Animals & Money: Whaling on welfare


For all the trouble Iceland, Norway and Japan went through to defy the rest of the world and resume whaling, it's starting to look like whaling isn't going to be that profitable. Meanwhile, the whale watching industry continues to grow -- but how big it is no one is sure.

People have been hunting and eating whales for thousands of years, but we've also been wiping out large populations of whales, too. The International Whaling Commission, which started in 1946, banned commercial whaling in 1986, but a few countries keep at it. Japan does it under the guise of scientific research, Norway objected from the start and recently loosened its whaling rules. Iceland started hunting whales again in 2006. (Meanwhile a number of countries, including the U.S. and Canada allow sustenance whaling for native people.)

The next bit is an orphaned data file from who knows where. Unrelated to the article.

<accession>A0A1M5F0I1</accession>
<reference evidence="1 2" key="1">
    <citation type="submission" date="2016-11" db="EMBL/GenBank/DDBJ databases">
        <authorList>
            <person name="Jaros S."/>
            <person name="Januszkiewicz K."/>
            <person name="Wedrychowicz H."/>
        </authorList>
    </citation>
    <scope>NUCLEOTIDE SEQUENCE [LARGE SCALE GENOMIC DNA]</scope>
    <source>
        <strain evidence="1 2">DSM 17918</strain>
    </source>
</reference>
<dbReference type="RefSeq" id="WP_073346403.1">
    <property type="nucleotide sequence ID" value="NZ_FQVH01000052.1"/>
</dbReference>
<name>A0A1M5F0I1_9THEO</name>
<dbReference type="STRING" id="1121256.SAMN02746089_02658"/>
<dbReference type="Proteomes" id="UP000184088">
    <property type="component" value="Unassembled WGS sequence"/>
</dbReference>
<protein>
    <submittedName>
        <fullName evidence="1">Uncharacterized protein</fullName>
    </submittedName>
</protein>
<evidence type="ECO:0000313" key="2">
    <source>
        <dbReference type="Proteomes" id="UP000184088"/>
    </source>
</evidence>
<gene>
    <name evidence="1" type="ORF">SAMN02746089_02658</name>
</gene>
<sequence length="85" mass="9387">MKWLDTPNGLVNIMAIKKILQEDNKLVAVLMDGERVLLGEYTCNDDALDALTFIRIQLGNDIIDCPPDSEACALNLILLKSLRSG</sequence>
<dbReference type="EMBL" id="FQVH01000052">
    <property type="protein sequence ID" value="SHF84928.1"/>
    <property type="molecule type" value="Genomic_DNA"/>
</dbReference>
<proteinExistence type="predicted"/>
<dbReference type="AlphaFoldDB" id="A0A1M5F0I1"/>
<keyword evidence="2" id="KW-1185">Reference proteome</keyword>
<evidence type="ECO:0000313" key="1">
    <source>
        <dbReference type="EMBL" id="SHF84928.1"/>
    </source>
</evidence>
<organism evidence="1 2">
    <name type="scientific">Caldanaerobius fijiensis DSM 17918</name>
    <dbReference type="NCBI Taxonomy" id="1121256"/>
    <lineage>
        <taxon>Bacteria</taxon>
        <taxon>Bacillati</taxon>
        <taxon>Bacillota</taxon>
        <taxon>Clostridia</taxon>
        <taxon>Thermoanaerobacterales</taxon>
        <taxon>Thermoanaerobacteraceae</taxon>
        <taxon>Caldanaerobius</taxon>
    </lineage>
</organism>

But once they get all this whale meat, there's still the question of who will want to eat it. The Wall Street Journal recently reported that in in Reykjavik a whale meat company is trying to "hook" urban hipsters on whale meat by selling it in vacuum-sealed ready packs and offering recipe tips.